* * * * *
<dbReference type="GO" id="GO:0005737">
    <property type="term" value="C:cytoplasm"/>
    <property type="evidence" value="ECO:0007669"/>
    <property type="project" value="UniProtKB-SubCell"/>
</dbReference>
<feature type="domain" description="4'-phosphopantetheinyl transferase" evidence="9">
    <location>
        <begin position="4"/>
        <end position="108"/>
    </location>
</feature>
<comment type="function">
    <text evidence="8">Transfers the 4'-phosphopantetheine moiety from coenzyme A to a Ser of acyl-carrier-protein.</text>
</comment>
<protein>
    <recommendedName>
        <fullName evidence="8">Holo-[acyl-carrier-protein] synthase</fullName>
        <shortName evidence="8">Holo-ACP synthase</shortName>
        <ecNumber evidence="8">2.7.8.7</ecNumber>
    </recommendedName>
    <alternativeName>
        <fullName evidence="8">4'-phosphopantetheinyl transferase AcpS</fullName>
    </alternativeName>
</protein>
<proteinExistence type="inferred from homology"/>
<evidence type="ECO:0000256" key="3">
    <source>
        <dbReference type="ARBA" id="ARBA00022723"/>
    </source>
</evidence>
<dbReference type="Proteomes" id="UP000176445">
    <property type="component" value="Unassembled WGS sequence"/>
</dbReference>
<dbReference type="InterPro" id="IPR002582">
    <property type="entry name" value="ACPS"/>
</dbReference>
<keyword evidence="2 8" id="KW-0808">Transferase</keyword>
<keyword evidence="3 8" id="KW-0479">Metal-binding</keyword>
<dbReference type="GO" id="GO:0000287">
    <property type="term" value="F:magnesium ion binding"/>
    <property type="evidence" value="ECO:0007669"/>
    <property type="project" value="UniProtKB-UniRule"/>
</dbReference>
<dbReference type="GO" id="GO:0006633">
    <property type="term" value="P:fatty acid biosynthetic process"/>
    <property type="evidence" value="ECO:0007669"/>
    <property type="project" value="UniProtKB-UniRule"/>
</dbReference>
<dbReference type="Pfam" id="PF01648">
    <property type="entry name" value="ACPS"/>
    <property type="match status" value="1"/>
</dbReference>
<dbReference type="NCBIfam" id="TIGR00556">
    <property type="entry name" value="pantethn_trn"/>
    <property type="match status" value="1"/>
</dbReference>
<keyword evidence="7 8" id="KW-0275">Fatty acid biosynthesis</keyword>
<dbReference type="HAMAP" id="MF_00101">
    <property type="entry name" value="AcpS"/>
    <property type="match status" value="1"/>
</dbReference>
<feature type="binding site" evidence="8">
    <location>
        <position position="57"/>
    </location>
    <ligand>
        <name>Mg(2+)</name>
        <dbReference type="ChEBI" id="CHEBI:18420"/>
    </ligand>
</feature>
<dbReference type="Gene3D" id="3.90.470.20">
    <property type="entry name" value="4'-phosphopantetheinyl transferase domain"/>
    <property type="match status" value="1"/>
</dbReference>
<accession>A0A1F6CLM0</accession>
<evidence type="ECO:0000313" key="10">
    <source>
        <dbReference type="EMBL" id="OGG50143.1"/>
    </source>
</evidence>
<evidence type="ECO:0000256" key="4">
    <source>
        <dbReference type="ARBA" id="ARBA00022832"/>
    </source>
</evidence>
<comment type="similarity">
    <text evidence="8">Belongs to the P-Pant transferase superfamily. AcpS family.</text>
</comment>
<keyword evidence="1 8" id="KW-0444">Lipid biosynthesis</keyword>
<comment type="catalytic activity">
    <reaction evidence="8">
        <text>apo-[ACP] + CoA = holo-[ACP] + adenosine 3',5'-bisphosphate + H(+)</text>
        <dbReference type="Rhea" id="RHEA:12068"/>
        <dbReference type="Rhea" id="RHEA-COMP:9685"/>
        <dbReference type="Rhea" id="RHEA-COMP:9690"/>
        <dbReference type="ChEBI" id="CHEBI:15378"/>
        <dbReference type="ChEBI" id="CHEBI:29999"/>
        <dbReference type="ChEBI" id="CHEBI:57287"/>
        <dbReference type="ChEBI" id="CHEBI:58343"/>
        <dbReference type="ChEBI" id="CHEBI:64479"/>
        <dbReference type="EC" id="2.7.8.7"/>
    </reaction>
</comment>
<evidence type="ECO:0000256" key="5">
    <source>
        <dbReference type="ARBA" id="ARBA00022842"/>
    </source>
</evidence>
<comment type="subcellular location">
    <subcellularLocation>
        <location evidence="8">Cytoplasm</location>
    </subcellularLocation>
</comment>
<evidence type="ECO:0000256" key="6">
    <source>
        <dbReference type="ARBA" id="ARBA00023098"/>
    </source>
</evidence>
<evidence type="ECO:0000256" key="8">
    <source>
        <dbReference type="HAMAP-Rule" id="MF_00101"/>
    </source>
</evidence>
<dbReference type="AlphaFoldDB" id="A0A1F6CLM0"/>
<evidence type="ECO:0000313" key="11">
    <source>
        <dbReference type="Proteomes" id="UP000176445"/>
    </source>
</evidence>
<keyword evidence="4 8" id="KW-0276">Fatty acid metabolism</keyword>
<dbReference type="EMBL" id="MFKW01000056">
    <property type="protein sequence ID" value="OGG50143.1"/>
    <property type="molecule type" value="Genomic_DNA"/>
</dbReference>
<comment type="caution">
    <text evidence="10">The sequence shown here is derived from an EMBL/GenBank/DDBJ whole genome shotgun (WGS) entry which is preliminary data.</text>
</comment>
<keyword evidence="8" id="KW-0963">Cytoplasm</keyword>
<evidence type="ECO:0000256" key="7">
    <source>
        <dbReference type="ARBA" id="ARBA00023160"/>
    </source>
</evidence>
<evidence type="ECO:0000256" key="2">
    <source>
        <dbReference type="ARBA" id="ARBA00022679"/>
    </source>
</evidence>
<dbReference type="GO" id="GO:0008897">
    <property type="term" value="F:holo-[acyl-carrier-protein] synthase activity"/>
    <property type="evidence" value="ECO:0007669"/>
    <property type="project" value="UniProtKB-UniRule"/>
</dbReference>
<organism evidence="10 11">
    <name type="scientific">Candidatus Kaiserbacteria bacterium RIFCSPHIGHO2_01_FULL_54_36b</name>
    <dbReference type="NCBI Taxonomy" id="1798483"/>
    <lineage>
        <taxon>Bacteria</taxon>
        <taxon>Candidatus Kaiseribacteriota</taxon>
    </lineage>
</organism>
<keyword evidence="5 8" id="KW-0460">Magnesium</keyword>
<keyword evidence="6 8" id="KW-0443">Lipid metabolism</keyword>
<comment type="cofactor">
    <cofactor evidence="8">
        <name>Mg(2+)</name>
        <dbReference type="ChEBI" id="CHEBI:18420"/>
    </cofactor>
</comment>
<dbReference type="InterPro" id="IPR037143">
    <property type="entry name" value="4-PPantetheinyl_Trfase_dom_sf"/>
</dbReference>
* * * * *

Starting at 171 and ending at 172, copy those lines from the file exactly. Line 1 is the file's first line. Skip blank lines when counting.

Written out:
    <property type="entry name" value="4-PPantetheinyl_Trfase_dom_sf"/>
</dbReference>